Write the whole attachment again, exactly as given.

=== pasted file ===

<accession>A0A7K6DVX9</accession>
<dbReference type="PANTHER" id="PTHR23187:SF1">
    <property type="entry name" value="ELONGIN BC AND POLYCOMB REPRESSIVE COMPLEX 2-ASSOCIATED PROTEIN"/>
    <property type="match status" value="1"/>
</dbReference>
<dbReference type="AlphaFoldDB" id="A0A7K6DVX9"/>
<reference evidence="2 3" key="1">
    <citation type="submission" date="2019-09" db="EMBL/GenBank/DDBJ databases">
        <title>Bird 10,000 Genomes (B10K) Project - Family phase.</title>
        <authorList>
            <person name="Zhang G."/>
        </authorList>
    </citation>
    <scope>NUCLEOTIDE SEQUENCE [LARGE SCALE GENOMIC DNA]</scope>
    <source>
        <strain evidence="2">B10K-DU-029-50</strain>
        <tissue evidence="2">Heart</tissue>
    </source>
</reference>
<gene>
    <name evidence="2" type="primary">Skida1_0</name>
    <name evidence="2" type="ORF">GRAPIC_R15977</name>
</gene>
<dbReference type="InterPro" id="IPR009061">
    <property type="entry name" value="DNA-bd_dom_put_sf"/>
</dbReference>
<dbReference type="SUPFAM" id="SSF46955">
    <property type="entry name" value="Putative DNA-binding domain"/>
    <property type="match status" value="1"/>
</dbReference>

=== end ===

<accession>A0A7K6DVX9</accession>
<dbReference type="PANTHER" id="PTHR23187:SF1">
    <property type="entry name" value="ELONGIN BC AND POLYCOMB REPRESSIVE COMPLEX 2-ASSOCIATED PROTEIN"/>
    <property type="match status" value="1"/>
</dbReference>
<dbReference type="AlphaFoldDB" id="A0A7K6DVX9"/>
<reference evidence="2 3" key="1">
    <citation type="submission" date="2019-09" db="EMBL/GenBank/DDBJ databases">
        <title>Bird 10,000 Genomes (B10K) Project - Family phase.</title>
        <authorList>
            <person name="Zhang G."/>
        </authorList>
    </citation>
    <scope>NUCLEOTIDE SEQUENCE [LARGE SCALE GENOMIC DNA]</scope>
    <source>
        <strain evidence="2">B10K-DU-029-50</strain>
        <tissue evidence="2">Heart</tissue>
    </source>
</reference>
<gene>
    <name evidence="2" type="primary">Skida1_0</name>
    <name evidence="2" type="ORF">GRAPIC_R15977</name>
</gene>
<dbReference type="InterPro" id="IPR009061">
    <property type="entry name" value="DNA-bd_dom_put_sf"/>
</dbReference>
<dbReference type="SUPFAM" id="SSF46955">
    <property type="entry name" value="Putative DNA-binding domain"/>
    <property type="match status" value="1"/>
</dbReference>